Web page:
School-Age Kids

As kids age, it is important that the task, the reward, and the time frame age with them, says Dr. Eshelman. School-age children are likely motivated by different things than younger kids, so a sticker chart might have to evolve to a chart with checkmarks or the use of tokens, play money, or "bucks" they can use toward a bigger reward. At this age, kids tend to respond to more tangible rewards.

"For school-aged children, creating some type of visual representation of what behaviors receive rewards can be encouraging, especially when first introducing a reward system," says Dr. Patel-Dunn. "For example, if they get to pick their favorite dinner after five days of helping to clean up the house, giving them a checkmark [or a token] for each day can get them excited about reaching their goal."

Your reward system also should be developmentally appropriate as well as attainable. You don't want to set goals for your child that are impossible for them to achieve.

"Asking for them to do too much or to do things that are too challenging can increase their sense of frustration," explains Dr. Patel-Dunn. "For example, if you’re asking your child to be tidier, start with rewarding them when they make their own bed in the morning, and work up from there."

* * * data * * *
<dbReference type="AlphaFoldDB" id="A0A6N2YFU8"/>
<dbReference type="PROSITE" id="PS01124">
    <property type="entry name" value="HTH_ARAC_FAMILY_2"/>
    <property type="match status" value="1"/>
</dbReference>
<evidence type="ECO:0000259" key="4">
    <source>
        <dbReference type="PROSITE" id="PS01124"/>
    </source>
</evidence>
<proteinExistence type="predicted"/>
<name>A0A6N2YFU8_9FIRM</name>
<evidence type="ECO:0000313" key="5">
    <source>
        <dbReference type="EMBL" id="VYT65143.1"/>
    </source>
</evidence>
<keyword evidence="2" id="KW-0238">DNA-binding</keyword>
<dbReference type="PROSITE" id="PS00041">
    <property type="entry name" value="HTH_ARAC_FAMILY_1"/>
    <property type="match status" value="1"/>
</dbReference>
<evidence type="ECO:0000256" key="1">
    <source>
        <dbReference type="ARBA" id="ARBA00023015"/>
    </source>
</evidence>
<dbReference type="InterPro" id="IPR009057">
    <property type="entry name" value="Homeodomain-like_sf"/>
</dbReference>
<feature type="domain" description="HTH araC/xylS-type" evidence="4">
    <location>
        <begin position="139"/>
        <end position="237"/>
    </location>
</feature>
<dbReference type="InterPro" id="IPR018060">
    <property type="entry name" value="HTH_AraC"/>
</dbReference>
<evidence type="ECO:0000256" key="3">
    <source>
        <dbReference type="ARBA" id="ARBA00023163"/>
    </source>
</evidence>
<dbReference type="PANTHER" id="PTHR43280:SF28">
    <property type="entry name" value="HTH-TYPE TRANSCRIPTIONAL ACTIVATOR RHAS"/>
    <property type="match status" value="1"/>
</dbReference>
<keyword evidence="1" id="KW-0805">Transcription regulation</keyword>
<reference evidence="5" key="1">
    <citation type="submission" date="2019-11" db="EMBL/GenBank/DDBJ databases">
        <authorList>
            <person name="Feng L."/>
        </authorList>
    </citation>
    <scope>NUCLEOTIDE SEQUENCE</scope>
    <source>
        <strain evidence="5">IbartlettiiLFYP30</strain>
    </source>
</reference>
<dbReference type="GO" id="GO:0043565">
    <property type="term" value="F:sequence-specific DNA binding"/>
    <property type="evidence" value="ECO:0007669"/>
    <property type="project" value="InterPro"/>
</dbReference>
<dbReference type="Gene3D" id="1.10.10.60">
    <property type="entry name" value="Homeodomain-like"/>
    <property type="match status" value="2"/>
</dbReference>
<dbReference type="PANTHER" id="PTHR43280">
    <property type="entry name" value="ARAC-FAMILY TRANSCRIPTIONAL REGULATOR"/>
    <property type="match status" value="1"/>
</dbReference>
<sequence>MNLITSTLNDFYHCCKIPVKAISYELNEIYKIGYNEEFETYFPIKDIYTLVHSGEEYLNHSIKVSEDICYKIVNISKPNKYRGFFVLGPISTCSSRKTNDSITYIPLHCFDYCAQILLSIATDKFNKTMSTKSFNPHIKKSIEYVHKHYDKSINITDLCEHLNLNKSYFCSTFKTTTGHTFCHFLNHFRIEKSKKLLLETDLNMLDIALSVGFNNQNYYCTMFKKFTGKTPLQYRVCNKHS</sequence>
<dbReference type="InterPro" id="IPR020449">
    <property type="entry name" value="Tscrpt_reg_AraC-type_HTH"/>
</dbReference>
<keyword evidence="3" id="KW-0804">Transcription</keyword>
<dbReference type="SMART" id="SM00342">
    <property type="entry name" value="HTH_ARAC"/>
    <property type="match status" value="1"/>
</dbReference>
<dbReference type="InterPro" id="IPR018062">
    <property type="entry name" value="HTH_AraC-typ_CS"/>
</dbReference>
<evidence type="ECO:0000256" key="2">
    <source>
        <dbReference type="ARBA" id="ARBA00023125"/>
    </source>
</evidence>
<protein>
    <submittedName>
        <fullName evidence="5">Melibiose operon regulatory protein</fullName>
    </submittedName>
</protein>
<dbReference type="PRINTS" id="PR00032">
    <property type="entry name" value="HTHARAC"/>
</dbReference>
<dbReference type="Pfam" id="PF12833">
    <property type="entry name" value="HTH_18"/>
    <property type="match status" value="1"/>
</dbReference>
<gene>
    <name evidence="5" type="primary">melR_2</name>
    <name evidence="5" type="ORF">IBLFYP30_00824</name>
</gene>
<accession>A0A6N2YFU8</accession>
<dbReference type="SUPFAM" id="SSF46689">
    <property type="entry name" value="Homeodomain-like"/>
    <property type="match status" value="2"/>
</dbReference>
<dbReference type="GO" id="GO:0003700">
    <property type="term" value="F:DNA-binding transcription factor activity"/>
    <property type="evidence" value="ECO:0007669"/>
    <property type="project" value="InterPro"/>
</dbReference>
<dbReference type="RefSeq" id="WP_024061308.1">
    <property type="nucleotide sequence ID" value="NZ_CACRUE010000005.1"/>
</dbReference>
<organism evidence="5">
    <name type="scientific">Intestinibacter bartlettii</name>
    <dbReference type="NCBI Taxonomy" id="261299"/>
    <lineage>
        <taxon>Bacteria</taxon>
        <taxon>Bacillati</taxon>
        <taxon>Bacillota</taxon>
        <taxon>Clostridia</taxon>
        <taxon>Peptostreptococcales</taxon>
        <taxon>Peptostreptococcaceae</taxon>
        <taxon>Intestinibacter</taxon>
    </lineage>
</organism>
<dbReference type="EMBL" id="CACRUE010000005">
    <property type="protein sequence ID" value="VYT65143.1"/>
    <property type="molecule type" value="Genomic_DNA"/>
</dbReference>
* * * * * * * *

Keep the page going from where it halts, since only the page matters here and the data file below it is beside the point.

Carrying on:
Kids this age can also handle more complex reward systems, so you can tackle bigger goals or two behaviors at a time if you want. Just make sure your child earns rewards on a regular basis. School-age kids still appreciate daily rewards and praise for their hard work and efforts.

"For a school-aged child, an example of a reward may be that for each evening a child completes [their] homework in entirety without being asked, [they] earn extra screen time," Dr. Eshleman explains. "Or they earn a 'buck' [or token] each time they do so in order to save for a desired reward like a new video game, a new book series, or another desired reward."


Once your child is a tween, they might benefit from more complicated reward systems with bigger rewards or more freedoms. Just note that these rewards don’t have to cost money. Kids this age appreciate more screen time, later bedtimes on the weekends, a new game, or increased freedoms.

There is even some research that a token economy system, which allows them to earn tokens that can be exchanged for reward items, can be effective for kids this age. For example, two tokens may be equivalent to 30 minutes of screen time.

"For tweens, you can mix smaller rewards like an extra hour of TV with larger rewards for longer-term goals," says Dr. Patel-Dunn. "For example, if your tween has been working on improving their grades from C’s to A’s and B’s, you can reward an improvement on report cards with a reward that feels like a bigger deal, like a sleepover with friends."